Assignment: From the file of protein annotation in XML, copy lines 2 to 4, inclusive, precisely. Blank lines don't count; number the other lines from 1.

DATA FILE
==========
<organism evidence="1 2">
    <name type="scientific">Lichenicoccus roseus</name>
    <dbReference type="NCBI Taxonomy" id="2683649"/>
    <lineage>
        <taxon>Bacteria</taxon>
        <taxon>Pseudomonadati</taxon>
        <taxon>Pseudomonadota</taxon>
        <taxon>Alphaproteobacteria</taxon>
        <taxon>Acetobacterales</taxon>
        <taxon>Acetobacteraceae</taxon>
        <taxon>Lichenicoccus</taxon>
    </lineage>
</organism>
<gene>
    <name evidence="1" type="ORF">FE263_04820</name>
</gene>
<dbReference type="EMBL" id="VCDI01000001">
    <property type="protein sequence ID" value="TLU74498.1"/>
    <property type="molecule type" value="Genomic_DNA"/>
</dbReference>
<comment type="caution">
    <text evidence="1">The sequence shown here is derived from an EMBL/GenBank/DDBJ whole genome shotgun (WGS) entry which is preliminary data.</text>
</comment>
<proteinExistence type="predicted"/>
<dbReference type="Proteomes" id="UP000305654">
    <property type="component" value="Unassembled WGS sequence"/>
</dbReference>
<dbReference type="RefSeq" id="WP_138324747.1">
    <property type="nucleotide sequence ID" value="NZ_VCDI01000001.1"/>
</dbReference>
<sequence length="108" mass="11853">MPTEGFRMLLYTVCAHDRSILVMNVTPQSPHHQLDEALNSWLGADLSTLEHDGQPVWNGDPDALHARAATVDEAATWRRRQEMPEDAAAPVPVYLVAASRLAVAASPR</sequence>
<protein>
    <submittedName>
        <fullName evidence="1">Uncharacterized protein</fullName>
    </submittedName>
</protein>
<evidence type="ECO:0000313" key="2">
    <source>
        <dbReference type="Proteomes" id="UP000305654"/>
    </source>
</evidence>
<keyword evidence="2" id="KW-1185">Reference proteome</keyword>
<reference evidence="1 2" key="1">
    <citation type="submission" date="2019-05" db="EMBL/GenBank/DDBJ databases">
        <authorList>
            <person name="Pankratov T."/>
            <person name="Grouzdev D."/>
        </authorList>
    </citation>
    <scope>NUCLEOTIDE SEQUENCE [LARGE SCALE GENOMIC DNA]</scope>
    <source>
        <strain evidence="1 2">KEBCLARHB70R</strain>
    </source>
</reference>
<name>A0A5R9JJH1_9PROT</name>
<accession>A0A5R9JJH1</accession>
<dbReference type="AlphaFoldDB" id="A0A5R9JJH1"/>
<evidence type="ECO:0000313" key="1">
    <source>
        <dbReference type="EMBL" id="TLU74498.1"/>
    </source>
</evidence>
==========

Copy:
    <name type="scientific">Lichenicoccus roseus</name>
    <dbReference type="NCBI Taxonomy" id="2683649"/>
    <lineage>